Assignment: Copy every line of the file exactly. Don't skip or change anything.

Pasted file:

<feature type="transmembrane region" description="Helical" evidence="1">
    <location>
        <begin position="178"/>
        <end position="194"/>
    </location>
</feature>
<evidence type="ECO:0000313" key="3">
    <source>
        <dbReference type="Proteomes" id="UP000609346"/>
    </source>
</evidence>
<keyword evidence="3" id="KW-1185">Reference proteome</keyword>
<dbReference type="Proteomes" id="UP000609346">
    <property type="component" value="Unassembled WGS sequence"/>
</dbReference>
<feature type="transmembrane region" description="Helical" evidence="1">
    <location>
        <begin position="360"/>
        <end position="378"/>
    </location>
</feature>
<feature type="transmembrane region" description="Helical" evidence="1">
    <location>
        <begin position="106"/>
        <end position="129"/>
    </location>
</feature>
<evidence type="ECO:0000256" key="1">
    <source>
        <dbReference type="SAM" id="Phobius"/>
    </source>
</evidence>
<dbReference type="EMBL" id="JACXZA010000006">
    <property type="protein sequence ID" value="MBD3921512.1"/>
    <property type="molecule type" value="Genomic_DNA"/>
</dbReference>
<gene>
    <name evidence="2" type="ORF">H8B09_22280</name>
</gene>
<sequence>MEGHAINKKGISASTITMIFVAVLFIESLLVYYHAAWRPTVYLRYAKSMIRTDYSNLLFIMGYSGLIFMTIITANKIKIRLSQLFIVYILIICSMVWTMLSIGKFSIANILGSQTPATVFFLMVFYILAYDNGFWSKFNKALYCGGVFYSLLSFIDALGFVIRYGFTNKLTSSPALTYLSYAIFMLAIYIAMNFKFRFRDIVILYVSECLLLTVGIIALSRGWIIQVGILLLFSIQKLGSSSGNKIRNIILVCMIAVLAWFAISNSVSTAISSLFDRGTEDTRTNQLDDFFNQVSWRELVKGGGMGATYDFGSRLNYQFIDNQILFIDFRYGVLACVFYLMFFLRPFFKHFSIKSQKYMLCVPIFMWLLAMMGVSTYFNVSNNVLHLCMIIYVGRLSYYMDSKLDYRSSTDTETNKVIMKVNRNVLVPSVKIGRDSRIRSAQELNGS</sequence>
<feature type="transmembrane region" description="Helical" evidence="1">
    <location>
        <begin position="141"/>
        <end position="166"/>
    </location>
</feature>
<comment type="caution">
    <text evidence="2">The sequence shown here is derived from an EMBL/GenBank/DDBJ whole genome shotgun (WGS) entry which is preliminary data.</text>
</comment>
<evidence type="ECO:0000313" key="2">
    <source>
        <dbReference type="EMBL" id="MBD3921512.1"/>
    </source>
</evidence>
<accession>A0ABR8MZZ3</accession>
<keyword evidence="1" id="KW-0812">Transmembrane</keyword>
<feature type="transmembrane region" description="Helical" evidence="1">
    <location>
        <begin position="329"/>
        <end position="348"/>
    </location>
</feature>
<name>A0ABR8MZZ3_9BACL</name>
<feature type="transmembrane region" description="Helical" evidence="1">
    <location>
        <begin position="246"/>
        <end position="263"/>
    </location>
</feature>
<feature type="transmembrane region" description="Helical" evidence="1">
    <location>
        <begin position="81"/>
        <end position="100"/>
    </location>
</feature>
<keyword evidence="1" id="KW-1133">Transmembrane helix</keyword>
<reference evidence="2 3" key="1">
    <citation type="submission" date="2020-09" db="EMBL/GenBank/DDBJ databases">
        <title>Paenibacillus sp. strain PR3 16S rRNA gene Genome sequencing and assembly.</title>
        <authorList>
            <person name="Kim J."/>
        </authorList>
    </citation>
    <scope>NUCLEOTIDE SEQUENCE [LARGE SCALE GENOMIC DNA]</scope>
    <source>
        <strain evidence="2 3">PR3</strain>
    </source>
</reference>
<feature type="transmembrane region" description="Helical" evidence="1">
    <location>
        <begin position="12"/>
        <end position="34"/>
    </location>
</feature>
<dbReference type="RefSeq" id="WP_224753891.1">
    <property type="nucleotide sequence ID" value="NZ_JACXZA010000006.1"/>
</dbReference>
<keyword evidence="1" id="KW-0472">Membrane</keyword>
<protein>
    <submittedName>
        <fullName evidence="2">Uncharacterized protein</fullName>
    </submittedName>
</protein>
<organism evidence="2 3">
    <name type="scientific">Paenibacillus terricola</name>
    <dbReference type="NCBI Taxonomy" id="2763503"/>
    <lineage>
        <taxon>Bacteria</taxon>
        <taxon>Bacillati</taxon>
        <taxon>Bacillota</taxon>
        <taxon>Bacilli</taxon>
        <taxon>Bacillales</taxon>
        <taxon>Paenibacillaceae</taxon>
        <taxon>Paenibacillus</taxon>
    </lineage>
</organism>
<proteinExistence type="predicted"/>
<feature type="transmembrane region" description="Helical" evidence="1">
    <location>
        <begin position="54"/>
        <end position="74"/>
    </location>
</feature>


<feature type="transmembrane region" description="Helical" evidence="1">
    <location>
        <begin position="178"/>
        <end position="194"/>
    </location>
</feature>
<evidence type="ECO:0000313" key="3">
    <source>
        <dbReference type="Proteomes" id="UP000609346"/>
    </source>
</evidence>
<keyword evidence="3" id="KW-1185">Reference proteome</keyword>
<dbReference type="Proteomes" id="UP000609346">
    <property type="component" value="Unassembled WGS sequence"/>
</dbReference>
<feature type="transmembrane region" description="Helical" evidence="1">
    <location>
        <begin position="360"/>
        <end position="378"/>
    </location>
</feature>
<feature type="transmembrane region" description="Helical" evidence="1">
    <location>
        <begin position="106"/>
        <end position="129"/>
    </location>
</feature>
<evidence type="ECO:0000256" key="1">
    <source>
        <dbReference type="SAM" id="Phobius"/>
    </source>
</evidence>
<dbReference type="EMBL" id="JACXZA010000006">
    <property type="protein sequence ID" value="MBD3921512.1"/>
    <property type="molecule type" value="Genomic_DNA"/>
</dbReference>
<gene>
    <name evidence="2" type="ORF">H8B09_22280</name>
</gene>
<sequence>MEGHAINKKGISASTITMIFVAVLFIESLLVYYHAAWRPTVYLRYAKSMIRTDYSNLLFIMGYSGLIFMTIITANKIKIRLSQLFIVYILIICSMVWTMLSIGKFSIANILGSQTPATVFFLMVFYILAYDNGFWSKFNKALYCGGVFYSLLSFIDALGFVIRYGFTNKLTSSPALTYLSYAIFMLAIYIAMNFKFRFRDIVILYVSECLLLTVGIIALSRGWIIQVGILLLFSIQKLGSSSGNKIRNIILVCMIAVLAWFAISNSVSTAISSLFDRGTEDTRTNQLDDFFNQVSWRELVKGGGMGATYDFGSRLNYQFIDNQILFIDFRYGVLACVFYLMFFLRPFFKHFSIKSQKYMLCVPIFMWLLAMMGVSTYFNVSNNVLHLCMIIYVGRLSYYMDSKLDYRSSTDTETNKVIMKVNRNVLVPSVKIGRDSRIRSAQELNGS</sequence>
<feature type="transmembrane region" description="Helical" evidence="1">
    <location>
        <begin position="141"/>
        <end position="166"/>
    </location>
</feature>
<comment type="caution">
    <text evidence="2">The sequence shown here is derived from an EMBL/GenBank/DDBJ whole genome shotgun (WGS) entry which is preliminary data.</text>
</comment>
<evidence type="ECO:0000313" key="2">
    <source>
        <dbReference type="EMBL" id="MBD3921512.1"/>
    </source>
</evidence>
<accession>A0ABR8MZZ3</accession>
<keyword evidence="1" id="KW-0812">Transmembrane</keyword>
<feature type="transmembrane region" description="Helical" evidence="1">
    <location>
        <begin position="329"/>
        <end position="348"/>
    </location>
</feature>
<name>A0ABR8MZZ3_9BACL</name>
<feature type="transmembrane region" description="Helical" evidence="1">
    <location>
        <begin position="246"/>
        <end position="263"/>
    </location>
</feature>
<feature type="transmembrane region" description="Helical" evidence="1">
    <location>
        <begin position="81"/>
        <end position="100"/>
    </location>
</feature>
<keyword evidence="1" id="KW-1133">Transmembrane helix</keyword>
<reference evidence="2 3" key="1">
    <citation type="submission" date="2020-09" db="EMBL/GenBank/DDBJ databases">
        <title>Paenibacillus sp. strain PR3 16S rRNA gene Genome sequencing and assembly.</title>
        <authorList>
            <person name="Kim J."/>
        </authorList>
    </citation>
    <scope>NUCLEOTIDE SEQUENCE [LARGE SCALE GENOMIC DNA]</scope>
    <source>
        <strain evidence="2 3">PR3</strain>
    </source>
</reference>
<feature type="transmembrane region" description="Helical" evidence="1">
    <location>
        <begin position="12"/>
        <end position="34"/>
    </location>
</feature>
<dbReference type="RefSeq" id="WP_224753891.1">
    <property type="nucleotide sequence ID" value="NZ_JACXZA010000006.1"/>
</dbReference>
<keyword evidence="1" id="KW-0472">Membrane</keyword>
<protein>
    <submittedName>
        <fullName evidence="2">Uncharacterized protein</fullName>
    </submittedName>
</protein>
<organism evidence="2 3">
    <name type="scientific">Paenibacillus terricola</name>
    <dbReference type="NCBI Taxonomy" id="2763503"/>
    <lineage>
        <taxon>Bacteria</taxon>
        <taxon>Bacillati</taxon>
        <taxon>Bacillota</taxon>
        <taxon>Bacilli</taxon>
        <taxon>Bacillales</taxon>
        <taxon>Paenibacillaceae</taxon>
        <taxon>Paenibacillus</taxon>
    </lineage>
</organism>
<proteinExistence type="predicted"/>
<feature type="transmembrane region" description="Helical" evidence="1">
    <location>
        <begin position="54"/>
        <end position="74"/>
    </location>
</feature>